Heart rate decrease during crizotinib treatment and potential correlation to clinical response

Authors

  • Sai-Hong Ignatius Ou MD, PhD,

    Corresponding author
    1. Chao Family Comprehensive Cancer Center, University of California Irvine Medical Center, Orange, California
    • Corresponding author: Sai-Hong Ignatius Ou, MD, PhD, Health Science Associate Clinical Professor, Chao Family Comprehensive Cancer Center, Department of Medicine-Hematology/Oncology, University of California School of Medicine, 101 City Drive, Building 56, RT81, Room 241, Orange, CA 92868; Fax: (714) 456-2242; ignatius.ou@uci.edu

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  • Wilson P. Tong MD,

    1. Chao Family Comprehensive Cancer Center, University of California Irvine Medical Center, Orange, California
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  • Michele Azada MPH,

    1. Chao Family Comprehensive Cancer Center, University of California Irvine Medical Center, Orange, California
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  • Christina Siwak-Tapp PhD,

    1. Chao Family Comprehensive Cancer Center, University of California Irvine Medical Center, Orange, California
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  • Joni Dy RN, OCN,

    1. Chao Family Comprehensive Cancer Center, University of California Irvine Medical Center, Orange, California
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  • Jonathan A. Stiber MD

    1. Division of Cardiology, Department of Medicine, Duke University School of Medicine, Durham, North Carolina
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Abstract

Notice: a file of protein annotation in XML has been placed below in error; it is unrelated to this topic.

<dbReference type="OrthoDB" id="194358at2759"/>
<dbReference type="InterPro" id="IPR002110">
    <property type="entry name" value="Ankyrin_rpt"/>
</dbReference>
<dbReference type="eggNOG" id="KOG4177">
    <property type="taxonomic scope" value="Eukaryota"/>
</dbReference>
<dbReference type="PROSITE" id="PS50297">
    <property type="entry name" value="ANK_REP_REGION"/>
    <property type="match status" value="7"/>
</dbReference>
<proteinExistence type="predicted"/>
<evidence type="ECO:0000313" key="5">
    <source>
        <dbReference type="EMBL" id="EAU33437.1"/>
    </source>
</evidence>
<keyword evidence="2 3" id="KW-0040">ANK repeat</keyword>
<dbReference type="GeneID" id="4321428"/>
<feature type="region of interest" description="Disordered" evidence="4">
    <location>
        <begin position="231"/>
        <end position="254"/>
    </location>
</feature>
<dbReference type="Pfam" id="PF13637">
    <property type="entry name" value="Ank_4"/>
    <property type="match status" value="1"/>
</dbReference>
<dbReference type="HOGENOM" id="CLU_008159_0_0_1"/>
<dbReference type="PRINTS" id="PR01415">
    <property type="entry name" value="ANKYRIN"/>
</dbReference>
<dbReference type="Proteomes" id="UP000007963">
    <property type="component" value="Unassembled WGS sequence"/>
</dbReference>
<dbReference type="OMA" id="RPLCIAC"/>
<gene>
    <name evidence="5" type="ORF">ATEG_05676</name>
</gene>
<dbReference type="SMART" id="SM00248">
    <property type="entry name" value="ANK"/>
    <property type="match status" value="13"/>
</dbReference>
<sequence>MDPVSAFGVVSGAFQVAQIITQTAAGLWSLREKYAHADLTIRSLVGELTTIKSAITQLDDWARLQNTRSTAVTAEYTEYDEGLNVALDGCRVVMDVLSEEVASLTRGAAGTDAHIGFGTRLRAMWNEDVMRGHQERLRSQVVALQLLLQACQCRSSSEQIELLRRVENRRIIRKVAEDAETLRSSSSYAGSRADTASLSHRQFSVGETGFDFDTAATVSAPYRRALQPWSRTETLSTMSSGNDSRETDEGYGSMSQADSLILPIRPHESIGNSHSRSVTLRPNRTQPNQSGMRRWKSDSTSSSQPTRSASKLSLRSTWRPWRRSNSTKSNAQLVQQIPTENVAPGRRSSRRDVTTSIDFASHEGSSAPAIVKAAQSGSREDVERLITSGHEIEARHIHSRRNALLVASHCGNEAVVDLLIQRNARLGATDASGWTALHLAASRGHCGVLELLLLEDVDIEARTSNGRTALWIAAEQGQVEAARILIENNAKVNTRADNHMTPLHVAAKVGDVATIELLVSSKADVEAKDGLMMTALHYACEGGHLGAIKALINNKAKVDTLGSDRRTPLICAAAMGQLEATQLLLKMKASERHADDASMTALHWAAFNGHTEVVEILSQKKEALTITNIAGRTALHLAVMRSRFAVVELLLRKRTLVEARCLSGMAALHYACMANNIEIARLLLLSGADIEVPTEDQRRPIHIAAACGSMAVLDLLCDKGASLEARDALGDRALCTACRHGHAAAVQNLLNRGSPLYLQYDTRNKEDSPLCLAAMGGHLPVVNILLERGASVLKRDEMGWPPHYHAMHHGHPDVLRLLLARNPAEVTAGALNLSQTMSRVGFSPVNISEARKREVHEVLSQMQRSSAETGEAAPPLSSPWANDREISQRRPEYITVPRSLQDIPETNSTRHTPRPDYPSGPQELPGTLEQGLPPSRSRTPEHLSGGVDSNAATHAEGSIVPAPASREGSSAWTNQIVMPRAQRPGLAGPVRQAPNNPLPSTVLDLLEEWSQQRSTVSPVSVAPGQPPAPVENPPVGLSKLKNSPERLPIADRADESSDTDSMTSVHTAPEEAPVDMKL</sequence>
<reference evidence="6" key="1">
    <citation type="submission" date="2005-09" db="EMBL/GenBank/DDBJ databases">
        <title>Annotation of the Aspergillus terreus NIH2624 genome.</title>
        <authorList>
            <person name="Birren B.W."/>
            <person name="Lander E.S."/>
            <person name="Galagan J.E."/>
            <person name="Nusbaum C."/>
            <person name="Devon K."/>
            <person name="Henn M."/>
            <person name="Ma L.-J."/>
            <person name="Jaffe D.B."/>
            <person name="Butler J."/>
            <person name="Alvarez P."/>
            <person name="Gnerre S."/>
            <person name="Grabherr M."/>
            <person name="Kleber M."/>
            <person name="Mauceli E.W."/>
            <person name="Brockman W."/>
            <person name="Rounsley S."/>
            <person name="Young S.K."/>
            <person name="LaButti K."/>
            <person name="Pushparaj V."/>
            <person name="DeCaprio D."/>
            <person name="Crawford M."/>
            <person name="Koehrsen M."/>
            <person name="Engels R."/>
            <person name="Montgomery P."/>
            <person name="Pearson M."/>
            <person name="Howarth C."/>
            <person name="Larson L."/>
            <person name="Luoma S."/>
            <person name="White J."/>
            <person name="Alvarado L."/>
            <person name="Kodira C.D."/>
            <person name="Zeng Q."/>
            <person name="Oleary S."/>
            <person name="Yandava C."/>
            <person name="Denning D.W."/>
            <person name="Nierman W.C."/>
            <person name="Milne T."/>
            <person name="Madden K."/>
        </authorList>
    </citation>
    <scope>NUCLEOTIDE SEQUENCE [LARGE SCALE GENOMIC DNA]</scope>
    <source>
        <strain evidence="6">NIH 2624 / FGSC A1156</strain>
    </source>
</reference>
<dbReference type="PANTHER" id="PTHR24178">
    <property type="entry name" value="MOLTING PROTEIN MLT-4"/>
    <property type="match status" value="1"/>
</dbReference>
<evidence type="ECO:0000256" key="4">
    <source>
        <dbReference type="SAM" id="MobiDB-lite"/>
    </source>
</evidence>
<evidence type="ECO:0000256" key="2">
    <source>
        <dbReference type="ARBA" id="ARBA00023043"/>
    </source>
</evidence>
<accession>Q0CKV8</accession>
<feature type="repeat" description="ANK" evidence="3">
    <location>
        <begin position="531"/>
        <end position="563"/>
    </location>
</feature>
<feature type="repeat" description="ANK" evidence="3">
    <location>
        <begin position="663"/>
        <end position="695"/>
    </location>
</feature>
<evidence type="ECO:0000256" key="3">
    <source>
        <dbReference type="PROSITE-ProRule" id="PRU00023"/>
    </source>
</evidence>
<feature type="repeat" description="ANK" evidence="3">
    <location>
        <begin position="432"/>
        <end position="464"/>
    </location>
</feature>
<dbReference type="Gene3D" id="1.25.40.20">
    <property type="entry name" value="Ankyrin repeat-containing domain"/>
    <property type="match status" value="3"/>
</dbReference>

BACKGROUND

Crizotinib is used for the treatment of advanced anaplastic lymphoma kinase (ALK)-rearranged nonsmall cell lung cancer (NSCLC). Sinus bradycardia (SB) is a side effect listed in its package insert. We investigated the frequency and timing of SB, patient characteristics associated with SB during crizotinib treatment, and potential correlation between heart rate (HR) changes and clinical response to crizotinib.

METHODS

A retrospective chart review was conducted of the timing and frequency of SB, patient characteristics, and clinical response of patients to crizotinib treatment.

RESULTS

Forty-twp patients who had ALK-rearranged or mesenchymal epithelial transition (MET)-amplified NSCLC and received treatment with oral crizotinib 250 mg twice daily who were enrolled in 2 crizotinib trials (PROFILE 1001 and PROFILE 1005) were analyzed. There was an average decrease of 26.1 beats per minute (bpm) from the pretreatment HR among all patients during crizotinib treatment. Twenty-nine patients (69%) experienced at least 1 episode of SB (HR, <60 bpm). The average time to the lowest HR recorded was 18.6 weeks (range, 5-72 weeks). Patients who experienced SB were significantly older (aged 55.8 years vs 47.8 years; P = .0336), had a lower pretreatment HR (mean, 77.9 bpm vs 100.6 bpm; P = .002), and were on crizotinib longer (52.9 weeks vs 24.6 weeks; P = .0050) than patients who did not experience SB. The overall response rate (P = .0195) and the maximum tumor shrinkage (P = .0205) were significantly greater in patients who experienced SB.

CONCLUSIONS

HR decrease is common during crizotinib treatment. It remains to be determined whether the correlation between HR decrease and clinical response to crizotinib reflects a biomarker of drug efficacy or a time/cumulative dose-dependent phenomenon. Cancer 2013;119:1969–1975. © 2013 American Cancer Society.

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